Late Lyrics and Earlier : with Many Other Verses eBook

This eBook from the Gutenberg Project consists of approximately 130 pages of information about Late Lyrics and Earlier .

   And he stretched his arms:  “Stay—­rest!—­”
He cried.  “Abide with me so, my own!”
But his arms closed in on his hard bare breast;
She had vanished with all he had looked upon
      Of her beauty:  gone.

   He clothed, and drew downstairs,
But she was not in the house, he found;
And he passed out under the leafy pairs
Of the avenue elms, and searched around
      To the park-pale bound.

   He mounted, and rode till night
To the city to which she had long withdrawn, The vision he bore all day in his sight Being her young self as pondered on
      In the dim of dawn.

   “—­The lady here long ago —
Is she now here?—­young—­or such age as she is?” “—­She is still here.”—­“Thank God.  Let her know; She’ll pardon a comer so late as this
   Whom she’d fain not miss.”

   She received him—­an ancient dame,
Who hemmed, with features frozen and numb,
“How strange!—­I’d almost forgotten your name! — A call just now—­is troublesome;
      Why did you come?”


   Call off your eyes from care
By some determined deftness; put forth joys
Dear as excess without the core that cloys,
   And charm Life’s lourings fair.

   Exalt and crown the hour
That girdles us, and fill it full with glee,
Blind glee, excelling aught could ever be
   Were heedfulness in power.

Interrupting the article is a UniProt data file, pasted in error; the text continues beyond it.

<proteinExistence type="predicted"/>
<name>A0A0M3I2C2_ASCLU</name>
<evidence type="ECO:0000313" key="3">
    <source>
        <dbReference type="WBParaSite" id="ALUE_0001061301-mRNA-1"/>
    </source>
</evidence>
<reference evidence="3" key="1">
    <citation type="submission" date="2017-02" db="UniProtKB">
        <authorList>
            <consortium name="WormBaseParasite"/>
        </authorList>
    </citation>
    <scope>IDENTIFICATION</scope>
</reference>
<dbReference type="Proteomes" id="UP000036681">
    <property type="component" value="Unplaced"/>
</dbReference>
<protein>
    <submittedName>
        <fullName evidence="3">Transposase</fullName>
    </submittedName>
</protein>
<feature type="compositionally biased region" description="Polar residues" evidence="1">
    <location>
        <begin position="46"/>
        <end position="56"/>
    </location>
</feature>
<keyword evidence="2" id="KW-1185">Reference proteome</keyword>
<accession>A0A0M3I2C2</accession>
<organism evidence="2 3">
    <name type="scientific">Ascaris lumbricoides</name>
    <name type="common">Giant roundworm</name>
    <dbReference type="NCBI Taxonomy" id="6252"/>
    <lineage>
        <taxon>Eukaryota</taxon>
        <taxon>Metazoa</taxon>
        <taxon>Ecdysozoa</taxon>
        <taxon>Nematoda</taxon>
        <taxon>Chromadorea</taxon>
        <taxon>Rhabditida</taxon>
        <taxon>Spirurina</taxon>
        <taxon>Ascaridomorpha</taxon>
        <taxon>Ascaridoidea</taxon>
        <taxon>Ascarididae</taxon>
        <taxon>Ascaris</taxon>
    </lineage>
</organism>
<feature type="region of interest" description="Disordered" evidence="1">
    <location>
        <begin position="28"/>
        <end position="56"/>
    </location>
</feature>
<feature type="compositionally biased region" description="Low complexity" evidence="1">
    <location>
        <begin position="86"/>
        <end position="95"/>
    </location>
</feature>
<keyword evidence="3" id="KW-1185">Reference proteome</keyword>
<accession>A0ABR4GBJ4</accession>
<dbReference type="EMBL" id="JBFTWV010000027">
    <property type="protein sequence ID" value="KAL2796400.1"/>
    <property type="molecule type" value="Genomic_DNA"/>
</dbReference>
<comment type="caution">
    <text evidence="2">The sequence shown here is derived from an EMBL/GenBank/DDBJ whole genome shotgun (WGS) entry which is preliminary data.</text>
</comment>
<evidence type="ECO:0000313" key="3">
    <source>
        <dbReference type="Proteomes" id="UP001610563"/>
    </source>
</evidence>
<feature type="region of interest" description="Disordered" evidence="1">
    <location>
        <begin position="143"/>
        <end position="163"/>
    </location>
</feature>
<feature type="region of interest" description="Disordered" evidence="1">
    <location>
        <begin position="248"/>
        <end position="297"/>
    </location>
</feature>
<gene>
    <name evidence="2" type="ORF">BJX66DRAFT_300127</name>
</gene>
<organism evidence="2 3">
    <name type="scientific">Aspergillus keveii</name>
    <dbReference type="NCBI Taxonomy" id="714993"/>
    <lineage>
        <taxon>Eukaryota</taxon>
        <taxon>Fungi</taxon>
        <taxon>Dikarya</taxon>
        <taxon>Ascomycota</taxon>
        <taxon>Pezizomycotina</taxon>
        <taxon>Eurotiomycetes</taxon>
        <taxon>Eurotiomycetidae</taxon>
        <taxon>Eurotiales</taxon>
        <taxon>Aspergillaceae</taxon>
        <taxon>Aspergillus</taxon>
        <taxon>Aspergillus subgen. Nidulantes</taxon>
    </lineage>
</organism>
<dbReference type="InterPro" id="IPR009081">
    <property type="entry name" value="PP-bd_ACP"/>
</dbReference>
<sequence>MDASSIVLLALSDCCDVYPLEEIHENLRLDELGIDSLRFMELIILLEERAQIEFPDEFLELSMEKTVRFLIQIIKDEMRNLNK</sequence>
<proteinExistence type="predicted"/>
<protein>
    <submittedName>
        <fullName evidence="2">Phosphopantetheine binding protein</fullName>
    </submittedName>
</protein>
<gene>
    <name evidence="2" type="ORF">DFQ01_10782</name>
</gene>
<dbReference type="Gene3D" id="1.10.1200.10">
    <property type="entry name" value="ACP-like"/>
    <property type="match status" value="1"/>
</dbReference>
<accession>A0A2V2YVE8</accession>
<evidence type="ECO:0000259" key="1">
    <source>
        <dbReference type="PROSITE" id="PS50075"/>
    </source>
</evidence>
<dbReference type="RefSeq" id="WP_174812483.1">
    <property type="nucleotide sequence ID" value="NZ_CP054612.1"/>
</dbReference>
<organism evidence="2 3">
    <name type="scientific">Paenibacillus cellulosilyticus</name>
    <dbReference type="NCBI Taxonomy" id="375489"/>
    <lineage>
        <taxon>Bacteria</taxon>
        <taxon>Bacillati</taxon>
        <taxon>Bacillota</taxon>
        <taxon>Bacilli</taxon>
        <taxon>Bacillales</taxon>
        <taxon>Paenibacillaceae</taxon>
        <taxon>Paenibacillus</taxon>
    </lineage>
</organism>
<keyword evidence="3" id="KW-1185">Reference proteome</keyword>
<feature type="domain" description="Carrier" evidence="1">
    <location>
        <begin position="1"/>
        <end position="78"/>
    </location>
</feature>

Send up such touching strains
That limitless recruits from Fancy’s pack
Shall rush upon your tongue, and tender back
   All that your soul contains.

   For what do we know best? 
That a fresh love-leaf crumpled soon will dry, And that men moment after moment die,
   Of all scope dispossest.

   If I have seen one thing
It is the passing preciousness of dreams;
That aspects are within us; and who seems
   Most kingly is the King.

1867:  Westbourne park Villas.


Had I but lived a hundred years ago
I might have gone, as I have gone this year,
By Warmwell Cross on to a Cove I know,
And Time have placed his finger on me there: 

You see that man?”—­I might have looked, and said,
“O yes:  I see him.  One that boat has brought
Which dropped down Channel round Saint Alban’s Head. 
So commonplace a youth calls not my thought.”

You see that man?”—­“Why yes; I told you; yes: 
Of an idling town-sort; thin; hair brown in hue;
And as the evening light scants less and less
He looks up at a star, as many do.”

You see that man?”—­“Nay, leave me!” then I plead,
“I have fifteen miles to vamp across the lea,
And it grows dark, and I am weary-kneed: 
I have said the third time; yes, that man I see!

Project Gutenberg
Late Lyrics and Earlier : with Many Other Verses from Project Gutenberg. Public domain.
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